Most of us have been around long enough to remember home-spun holiday gifts as being the gifts of choice — rather, the tradition of giving — each holiday season.
Mom, Pop, Gram, Gramps and all the aunties would "ooh" and "aww" over your brilliant craftsmanship. Not to undermine your creative efforts, those handmade gifts would be placed out with the holiday decor each and every year that ensued. (Some of my kid's creations are still placed out nearly 30 years later.) The statement was clear: Your gift means more to me than any store-bought trinket. Nothing says love than a repeat performance of your personal time and individual thoughtfulness.
Those of us with grandchildren living out of state or small ones being shuffled to and from day care produce another reason to delve into crafting: the priceless memories created from the time spent together over this solid foundation called bonding.
So, in line with these economic times, the idea of making the holiday gifts has come full circle. Not only is crafting fun and affordable, it's what's in for this gift-giving season. The craft stores are all on board, offering discounts that will make a crafter out of the most craft-challenged persons. And, for those among us who need a little step-by-step guide to making this endeavor painless on the brain while profitable on the pocket, here are just a few tips to get yourself going:
• Garage sales are a gold mine. I picked up three large tubs of crafting materials for $15 that I divided among six granddaughters.
• Drawers with remnants. If you're like me, old socks, buttons and remnant materials are stuffed away "in case," and in this case, they're going to be used for crafts. Make hand puppets from the old socks and buttons and have a puppet show with the kids. Its hours of fun and encourages creative thinking on their part.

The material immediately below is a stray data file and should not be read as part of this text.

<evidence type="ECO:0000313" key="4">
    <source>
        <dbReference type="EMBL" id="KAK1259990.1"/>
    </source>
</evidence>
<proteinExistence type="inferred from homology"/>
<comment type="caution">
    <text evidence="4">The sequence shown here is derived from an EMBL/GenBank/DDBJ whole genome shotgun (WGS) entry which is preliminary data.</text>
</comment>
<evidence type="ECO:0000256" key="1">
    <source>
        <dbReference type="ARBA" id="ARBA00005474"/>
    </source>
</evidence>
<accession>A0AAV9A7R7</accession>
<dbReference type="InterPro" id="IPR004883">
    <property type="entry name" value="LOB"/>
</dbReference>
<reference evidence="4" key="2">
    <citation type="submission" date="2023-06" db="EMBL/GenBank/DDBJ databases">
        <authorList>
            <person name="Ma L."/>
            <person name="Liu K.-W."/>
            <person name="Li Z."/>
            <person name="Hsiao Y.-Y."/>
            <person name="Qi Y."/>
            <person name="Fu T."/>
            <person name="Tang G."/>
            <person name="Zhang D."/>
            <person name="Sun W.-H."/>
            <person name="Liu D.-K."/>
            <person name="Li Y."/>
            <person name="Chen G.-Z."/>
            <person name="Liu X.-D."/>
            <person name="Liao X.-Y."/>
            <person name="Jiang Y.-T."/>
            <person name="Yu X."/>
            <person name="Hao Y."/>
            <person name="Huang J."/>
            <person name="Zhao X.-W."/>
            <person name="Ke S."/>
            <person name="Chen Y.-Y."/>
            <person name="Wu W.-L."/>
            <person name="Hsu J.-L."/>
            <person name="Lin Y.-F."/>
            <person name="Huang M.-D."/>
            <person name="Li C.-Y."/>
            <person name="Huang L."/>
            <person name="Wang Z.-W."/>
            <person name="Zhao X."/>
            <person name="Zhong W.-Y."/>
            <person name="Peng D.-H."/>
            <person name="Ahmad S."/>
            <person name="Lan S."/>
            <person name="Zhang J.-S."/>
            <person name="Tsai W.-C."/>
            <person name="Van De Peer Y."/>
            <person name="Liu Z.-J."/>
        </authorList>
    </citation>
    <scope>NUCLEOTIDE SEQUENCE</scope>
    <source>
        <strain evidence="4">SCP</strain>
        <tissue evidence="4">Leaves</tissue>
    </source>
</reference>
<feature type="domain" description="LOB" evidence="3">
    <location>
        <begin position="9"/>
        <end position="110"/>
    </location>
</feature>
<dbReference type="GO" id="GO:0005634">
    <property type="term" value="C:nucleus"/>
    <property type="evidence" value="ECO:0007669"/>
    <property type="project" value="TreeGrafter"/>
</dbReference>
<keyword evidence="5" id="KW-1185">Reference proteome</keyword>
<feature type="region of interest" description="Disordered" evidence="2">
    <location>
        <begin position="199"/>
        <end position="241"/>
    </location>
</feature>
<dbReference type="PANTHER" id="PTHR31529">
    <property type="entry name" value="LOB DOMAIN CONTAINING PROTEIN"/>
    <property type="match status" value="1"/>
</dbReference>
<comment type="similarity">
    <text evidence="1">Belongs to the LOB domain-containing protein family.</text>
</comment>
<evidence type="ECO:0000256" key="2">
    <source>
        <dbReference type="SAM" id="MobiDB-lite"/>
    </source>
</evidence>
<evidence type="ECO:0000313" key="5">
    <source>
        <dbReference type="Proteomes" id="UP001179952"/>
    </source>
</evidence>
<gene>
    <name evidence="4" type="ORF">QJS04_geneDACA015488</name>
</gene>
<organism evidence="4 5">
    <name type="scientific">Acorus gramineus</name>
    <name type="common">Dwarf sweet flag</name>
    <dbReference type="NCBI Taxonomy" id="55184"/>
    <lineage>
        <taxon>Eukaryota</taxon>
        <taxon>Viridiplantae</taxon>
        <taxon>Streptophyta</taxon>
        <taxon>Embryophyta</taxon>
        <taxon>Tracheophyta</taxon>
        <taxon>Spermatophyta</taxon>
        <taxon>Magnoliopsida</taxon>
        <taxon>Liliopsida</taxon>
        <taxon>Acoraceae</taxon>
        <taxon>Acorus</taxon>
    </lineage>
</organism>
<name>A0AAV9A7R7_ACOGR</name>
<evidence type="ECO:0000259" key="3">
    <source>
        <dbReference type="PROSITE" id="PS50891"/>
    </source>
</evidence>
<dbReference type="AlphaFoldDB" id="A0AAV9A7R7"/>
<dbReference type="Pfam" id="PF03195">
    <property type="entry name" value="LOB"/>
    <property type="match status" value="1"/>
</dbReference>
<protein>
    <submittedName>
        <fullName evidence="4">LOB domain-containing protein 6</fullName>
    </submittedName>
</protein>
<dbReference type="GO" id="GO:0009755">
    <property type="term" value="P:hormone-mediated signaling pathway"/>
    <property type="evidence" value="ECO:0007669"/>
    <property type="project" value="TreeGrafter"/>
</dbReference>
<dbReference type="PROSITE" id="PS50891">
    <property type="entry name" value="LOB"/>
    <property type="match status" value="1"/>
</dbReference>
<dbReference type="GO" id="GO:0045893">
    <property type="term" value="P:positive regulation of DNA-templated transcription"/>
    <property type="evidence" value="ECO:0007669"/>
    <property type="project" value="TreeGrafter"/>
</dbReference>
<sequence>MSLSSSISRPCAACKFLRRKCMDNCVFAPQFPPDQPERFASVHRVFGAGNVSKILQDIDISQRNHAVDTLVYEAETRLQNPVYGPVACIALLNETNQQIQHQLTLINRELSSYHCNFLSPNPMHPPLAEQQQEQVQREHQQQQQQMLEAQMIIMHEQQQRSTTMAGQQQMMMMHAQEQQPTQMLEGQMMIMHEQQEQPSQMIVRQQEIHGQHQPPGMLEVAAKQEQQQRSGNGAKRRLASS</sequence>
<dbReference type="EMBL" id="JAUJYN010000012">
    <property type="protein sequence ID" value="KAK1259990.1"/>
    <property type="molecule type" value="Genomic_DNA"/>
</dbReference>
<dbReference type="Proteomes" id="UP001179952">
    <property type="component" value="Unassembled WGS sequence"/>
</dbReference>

• Go through the garage for construction remnants. I once made candle holders from varied height four-by-fours topped off from a pole barn frame. A quick, creative paint job and a pillar candle on top made lovely gifts for the married couples in my life. Glass blocks make a great canvas for a winter scene and illuminate colorful light when placed in a sunny spot.
• Crafting books for the novice. Okay, let's face it, some of us need a little boost in this department, and the stores are overflowing with crafting books for every person's level.
• Have your old sewing machine maintained. The average cost is $15. I do this about every five years or so, when I get a wild-hair to hem a curtain. For a very small fee, I wonder why I wait so long to have it done. In fact, Christmas material can be purchased cheaply and make great curtains, table cloths, napkins, etc., and can be used for years to come; the grandchildren absolutely love the enchanting look these simple tasks create.
Although these are just a spattering of samples, it should be enough to get your creative juices flowing. And don't even think about giving these gifts until the morning of your gift-opening, no matter how tempted you are.
Remember the hours of painting and creating we used to do on Christmas and days to follow? Allow the children to enjoy such memorymaking as well. Their new creations will be placed out for years to come and each time they're brought out, they'll reminisce about the days of old that created that memory.
When it comes right down to it, I'm not really into it as much for the economic savings as I am for the priceless memories I'm going to create with my granddaughters. And there's no department store gift that can measure up to that.
Darcy Maness lives in Leisure Hills.